Coca-Cola Co. and Cargill Inc. have teamed up to market a zero-calorie natural sweetener derived from the South American herb stevia.
The Wall Street Journal reports Coca-Cola filed patents last week covering use of the sweetener, which the two are calling Rebiana, in products ranging from vitamins to cereal.
Some of the filings reference the triple crown for sweeteners: it sweetens like sugar, has zero calories and comes from a natural source.
Atlanta-based Coca-Cola apparently will have exclusive rights to develop and sell Rebiana in beverages. Minneapolis-based Cargill may market the sweetener for use in products such as yogurt, cereals, ice cream and candy, and hasn't ruled out selling it for tabletop use, according to the Journal.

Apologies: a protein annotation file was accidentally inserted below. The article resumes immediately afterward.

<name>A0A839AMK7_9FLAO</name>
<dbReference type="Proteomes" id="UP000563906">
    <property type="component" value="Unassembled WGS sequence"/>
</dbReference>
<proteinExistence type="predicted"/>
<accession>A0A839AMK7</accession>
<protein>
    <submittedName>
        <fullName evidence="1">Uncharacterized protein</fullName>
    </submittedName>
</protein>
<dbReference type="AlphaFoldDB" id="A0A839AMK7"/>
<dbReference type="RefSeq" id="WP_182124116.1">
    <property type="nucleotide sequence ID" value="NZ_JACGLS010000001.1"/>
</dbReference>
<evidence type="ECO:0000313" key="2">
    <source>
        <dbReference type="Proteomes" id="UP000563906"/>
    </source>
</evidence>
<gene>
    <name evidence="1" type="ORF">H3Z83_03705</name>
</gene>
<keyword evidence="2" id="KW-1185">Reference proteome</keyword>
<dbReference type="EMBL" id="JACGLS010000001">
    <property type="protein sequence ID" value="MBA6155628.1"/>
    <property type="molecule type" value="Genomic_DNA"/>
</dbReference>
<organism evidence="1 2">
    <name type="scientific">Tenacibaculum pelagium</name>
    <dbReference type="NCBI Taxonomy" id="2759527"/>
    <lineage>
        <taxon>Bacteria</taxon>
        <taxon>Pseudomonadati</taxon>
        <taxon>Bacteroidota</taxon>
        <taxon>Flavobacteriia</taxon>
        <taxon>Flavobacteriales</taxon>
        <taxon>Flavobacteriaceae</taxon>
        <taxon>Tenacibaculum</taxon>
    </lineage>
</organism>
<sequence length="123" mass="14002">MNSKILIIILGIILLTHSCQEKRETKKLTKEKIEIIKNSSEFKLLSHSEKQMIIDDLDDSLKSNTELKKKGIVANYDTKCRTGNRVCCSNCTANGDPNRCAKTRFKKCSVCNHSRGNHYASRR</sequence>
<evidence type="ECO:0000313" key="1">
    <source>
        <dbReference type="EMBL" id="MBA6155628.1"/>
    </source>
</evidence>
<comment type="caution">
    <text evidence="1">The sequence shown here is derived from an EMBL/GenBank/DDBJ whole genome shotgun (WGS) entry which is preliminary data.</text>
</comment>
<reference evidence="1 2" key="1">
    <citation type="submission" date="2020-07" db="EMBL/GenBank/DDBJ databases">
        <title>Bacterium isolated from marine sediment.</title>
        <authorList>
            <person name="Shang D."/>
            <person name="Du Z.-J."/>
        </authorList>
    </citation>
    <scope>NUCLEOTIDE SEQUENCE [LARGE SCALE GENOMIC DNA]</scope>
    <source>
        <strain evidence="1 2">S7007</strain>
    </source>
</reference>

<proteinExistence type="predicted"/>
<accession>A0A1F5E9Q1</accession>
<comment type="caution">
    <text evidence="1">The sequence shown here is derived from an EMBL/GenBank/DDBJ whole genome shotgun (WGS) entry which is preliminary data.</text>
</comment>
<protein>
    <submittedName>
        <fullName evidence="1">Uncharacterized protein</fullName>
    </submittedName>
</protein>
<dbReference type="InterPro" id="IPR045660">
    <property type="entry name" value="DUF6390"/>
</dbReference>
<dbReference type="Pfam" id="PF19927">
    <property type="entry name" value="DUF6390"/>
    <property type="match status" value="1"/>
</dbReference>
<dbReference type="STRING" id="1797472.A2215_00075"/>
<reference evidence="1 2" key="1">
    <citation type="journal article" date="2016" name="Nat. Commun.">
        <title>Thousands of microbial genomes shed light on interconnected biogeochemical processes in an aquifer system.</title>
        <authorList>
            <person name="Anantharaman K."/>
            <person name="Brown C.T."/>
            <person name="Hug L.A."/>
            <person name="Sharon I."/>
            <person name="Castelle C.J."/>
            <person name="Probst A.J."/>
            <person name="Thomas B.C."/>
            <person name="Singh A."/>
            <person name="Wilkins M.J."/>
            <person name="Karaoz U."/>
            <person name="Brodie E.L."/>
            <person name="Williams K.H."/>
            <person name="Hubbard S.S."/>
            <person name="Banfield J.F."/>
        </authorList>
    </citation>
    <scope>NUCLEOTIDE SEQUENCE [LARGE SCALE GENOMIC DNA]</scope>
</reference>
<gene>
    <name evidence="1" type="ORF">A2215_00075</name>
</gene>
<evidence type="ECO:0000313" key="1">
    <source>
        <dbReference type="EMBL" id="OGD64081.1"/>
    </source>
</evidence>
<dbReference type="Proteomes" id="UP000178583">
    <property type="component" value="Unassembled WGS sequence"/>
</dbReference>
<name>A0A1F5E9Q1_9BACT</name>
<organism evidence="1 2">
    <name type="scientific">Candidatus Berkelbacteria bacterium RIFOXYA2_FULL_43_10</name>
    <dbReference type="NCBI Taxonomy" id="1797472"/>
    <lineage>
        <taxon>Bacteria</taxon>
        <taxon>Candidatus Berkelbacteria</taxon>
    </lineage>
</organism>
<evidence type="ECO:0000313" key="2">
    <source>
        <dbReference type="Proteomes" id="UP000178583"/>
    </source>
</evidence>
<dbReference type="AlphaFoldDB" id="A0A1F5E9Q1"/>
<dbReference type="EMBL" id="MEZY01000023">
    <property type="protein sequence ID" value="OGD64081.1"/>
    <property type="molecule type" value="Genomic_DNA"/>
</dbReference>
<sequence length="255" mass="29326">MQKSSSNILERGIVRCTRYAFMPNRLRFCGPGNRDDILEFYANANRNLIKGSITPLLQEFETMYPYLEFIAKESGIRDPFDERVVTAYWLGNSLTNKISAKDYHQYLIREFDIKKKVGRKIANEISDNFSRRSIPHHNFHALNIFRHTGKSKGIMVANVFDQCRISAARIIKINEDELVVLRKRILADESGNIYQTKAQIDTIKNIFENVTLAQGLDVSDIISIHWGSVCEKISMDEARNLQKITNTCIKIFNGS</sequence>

Neither Coke nor Cargill would say specifically how much they had spent on developing Rebiana so far, but a Cargill spokeswoman described it as a "significant amount of money."
Serious challenges lie ahead for the product, according to the Journal, including a limited supply of the stevia plant, studies that say it caused liver mutations in rats or infertility in men and the fact that it is not approved in the U.S. or European Union for use as a food additive. But Coke and Cargill say they will market Rebiana in the 12 countries where stevia is approved as an additive, including Japan, Brazil and China, while seeking regulatory approval in the U.S. and the EU. The Journal concluded Rebiana would not be available for at least a year or two.